5 Startup Myths That Will Ruin Your Small Business

Starting and owning a small business can definitely be a roller coaster of emotions at first, especially consisting of anxiety and fear of failure. No need to worry though, since things will get better with time. However, if you want to ensure your startup will prosper, then you need to do everything by the book.

This means putting enough time and effort into doing your research because without it, you might start basing your decisions on erroneous myths. There are various reasons why startups generally tend to fail, but keep in mind that most of these failures are caused by centering your decision-making process on common misconceptions:

1. Ads will only cost your small business a lot of time and money

There are people out there who will say you’re only wasting time and money if you choose to focus on running ads for your small business. These are the people you need to stay away from. In reality, ads, especially the PPC kind, can seriously boost the growth of your startup. By investing a little effort and utilizing some resources, you’ll get a better understanding about whether or not people like what you have to offer and would be interested in paying money for it.

Right now we’ve actually hacked our own business model and we’ve seen great results with offering content marketing services and SEO solutions for customers who want to get the word out about their business, brand and products.

We’re the only ones who can currently provide blog content for your startup and also guarantee a certain number of unique visitors on each article after we promote it through social media.

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This way, you’ll get a head start when it comes to growing your small business. You’ll know if your business idea is valid and if it will draw in plenty of clients.

2. Raising outside capital is the first thing you need to focus on

Sure, this is true if you plan on manufacturing and releasing a costly product to a wide customer base. However, if your startup is not particularly concerned with this, then you’ll be better off just taking a loan.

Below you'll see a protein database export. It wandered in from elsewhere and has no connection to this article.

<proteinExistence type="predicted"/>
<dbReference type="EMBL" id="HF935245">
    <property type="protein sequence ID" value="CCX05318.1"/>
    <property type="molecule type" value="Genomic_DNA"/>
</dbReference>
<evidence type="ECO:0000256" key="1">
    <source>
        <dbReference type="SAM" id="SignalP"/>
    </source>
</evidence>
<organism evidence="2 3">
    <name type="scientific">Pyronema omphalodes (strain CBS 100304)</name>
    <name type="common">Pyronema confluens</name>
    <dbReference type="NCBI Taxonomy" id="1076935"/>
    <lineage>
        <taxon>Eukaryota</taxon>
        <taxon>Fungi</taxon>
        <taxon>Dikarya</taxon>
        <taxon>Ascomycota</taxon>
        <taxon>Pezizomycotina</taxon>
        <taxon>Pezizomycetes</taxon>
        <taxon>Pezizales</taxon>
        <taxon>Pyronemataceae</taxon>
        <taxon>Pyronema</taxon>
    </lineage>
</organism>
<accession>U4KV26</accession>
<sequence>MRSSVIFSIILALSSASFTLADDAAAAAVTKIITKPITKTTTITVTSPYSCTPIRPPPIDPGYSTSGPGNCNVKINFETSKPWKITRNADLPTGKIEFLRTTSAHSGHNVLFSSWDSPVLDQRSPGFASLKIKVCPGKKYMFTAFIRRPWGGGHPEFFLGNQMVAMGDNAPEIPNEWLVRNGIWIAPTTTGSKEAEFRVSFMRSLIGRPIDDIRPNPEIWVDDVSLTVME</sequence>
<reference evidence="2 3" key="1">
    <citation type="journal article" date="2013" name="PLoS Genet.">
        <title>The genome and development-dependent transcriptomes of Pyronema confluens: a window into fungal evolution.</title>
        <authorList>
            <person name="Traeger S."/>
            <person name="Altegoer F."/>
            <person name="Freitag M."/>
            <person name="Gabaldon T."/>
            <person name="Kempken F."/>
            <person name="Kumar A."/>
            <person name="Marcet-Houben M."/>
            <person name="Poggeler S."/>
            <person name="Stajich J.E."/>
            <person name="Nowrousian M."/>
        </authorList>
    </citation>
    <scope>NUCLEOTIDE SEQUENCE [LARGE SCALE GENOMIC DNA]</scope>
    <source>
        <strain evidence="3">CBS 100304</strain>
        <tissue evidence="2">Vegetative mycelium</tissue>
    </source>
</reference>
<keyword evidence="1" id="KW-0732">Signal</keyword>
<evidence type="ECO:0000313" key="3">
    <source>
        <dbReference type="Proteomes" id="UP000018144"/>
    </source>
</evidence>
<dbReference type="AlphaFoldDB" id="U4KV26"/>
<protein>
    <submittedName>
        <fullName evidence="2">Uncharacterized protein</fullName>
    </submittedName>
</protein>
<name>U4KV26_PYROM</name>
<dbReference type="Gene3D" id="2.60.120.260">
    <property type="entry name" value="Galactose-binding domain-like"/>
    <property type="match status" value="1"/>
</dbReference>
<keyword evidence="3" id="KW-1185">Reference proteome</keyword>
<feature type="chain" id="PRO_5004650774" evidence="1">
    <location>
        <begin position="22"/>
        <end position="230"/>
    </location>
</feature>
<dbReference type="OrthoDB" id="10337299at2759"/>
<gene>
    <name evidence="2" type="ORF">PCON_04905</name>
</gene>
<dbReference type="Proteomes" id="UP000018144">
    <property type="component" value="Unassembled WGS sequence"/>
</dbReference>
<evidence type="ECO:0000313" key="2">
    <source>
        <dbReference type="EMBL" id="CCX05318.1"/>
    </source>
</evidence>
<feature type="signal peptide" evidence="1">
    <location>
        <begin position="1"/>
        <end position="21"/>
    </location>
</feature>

your small business

Keep in mind that going with outside capital means you’ll be giving up some control of your small business. Not only this but if you prioritize raising money over everything else it will result in losing a lot of time, something you simply cannot afford to do. You can’t just hand control over to investors you barely know. However, you need time to get to know them and see if they agree with the vision you have for your company. Otherwise, you’ll be giving control of your small business to people who care nothing for it.

3. Offering everything for free is the best way to ensure success

This part might be more relevant if your company is active in the tech industry, but nevertheless it is an important aspect to take into account. There’s no denying that the general public loves free things, but there’s also no guarantee that you’ll be able to convert the users you’ll gain with your ‘freemium’ plan into long-term paying customers. So then what?

Well, your best bet is to offer potential clients a free trial of what you have to offer. This way, they’ll get a taste of what products/services your small business offers and will soon be back for more, ready and willing to pay for them.

4. If your family has money you’ll be fine

It’s true that this can solve some money troubles your business might have, but keep in mind that mixing family with business can have potentially disastrous results. You never know when that uncle of yours who paid off your loans is going to ask to be named co-founder of your small business, despite not knowing the first thing about it.

If you do plan on asking family members for money, then at least make sure they are on the same page with you and share your business ideals.

your small business

5. All you need is a great product and you’re set for life

Coming up with a great business idea is definitely great, but it takes more than this to further grow your business and ensure its success. Not only do you have to focus on marketing, as well as developing and maintaining networking relationships, but you’ll also have to create valuable content that will draw potential clients in and keep them interested in what you have to offer.

Having trouble with the latter? It’s understandable. Running a small business is exhausting on its own.